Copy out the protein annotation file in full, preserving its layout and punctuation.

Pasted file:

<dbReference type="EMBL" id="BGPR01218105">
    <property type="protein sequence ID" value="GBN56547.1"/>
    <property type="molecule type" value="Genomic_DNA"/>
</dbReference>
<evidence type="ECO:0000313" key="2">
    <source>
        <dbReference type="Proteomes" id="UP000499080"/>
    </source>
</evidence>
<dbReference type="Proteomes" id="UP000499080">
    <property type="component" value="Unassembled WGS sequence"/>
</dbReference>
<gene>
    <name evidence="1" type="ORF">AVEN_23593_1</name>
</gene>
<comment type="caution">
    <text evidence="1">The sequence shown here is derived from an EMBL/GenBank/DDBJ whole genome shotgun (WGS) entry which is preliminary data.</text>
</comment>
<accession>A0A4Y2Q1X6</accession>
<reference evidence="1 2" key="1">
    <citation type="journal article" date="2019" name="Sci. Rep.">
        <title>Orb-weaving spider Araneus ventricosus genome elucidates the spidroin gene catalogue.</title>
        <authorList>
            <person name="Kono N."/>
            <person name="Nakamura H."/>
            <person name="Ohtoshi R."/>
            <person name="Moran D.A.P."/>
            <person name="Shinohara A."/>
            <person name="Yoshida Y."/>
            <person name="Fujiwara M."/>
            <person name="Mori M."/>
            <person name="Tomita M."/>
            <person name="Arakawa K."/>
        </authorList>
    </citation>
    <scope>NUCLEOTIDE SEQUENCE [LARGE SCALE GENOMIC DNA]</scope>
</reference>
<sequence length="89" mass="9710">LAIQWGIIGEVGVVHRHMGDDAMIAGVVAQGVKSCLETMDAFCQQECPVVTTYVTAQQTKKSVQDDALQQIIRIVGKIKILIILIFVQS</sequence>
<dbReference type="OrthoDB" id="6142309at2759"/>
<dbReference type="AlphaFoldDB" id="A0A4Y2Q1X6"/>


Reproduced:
<dbReference type="EMBL" id="BGPR01218105">
    <property type="protein sequence ID" value="GBN56547.1"/>
    <property type="molecule type" value="Genomic_DNA"/>
</dbReference>
<evidence type="ECO:0000313" key="2">
    <source>
        <dbReference type="Proteomes" id="UP000499080"/>
    </source>
</evidence>
<dbReference type="Proteomes" id="UP000499080">
    <property type="component" value="Unassembled WGS sequence"/>
</dbReference>
<gene>
    <name evidence="1" type="ORF">AVEN_23593_1</name>
</gene>
<comment type="caution">
    <text evidence="1">The sequence shown here is derived from an EMBL/GenBank/DDBJ whole genome shotgun (WGS) entry which is preliminary data.</text>
</comment>
<accession>A0A4Y2Q1X6</accession>
<reference evidence="1 2" key="1">
    <citation type="journal article" date="2019" name="Sci. Rep.">
        <title>Orb-weaving spider Araneus ventricosus genome elucidates the spidroin gene catalogue.</title>
        <authorList>
            <person name="Kono N."/>
            <person name="Nakamura H."/>
            <person name="Ohtoshi R."/>
            <person name="Moran D.A.P."/>
            <person name="Shinohara A."/>
            <person name="Yoshida Y."/>
            <person name="Fujiwara M."/>
            <person name="Mori M."/>
            <person name="Tomita M."/>
            <person name="Arakawa K."/>
        </authorList>
    </citation>
    <scope>NUCLEOTIDE SEQUENCE [LARGE SCALE GENOMIC DNA]</scope>
</reference>
<sequence length="89" mass="9710">LAIQWGIIGEVGVVHRHMGDDAMIAGVVAQGVKSCLETMDAFCQQECPVVTTYVTAQQTKKSVQDDALQQIIRIVGKIKILIILIFVQS</sequence>
<dbReference type="OrthoDB" id="6142309at2759"/>
<dbReference type="AlphaFoldDB" id="A0A4Y2Q1X6"/>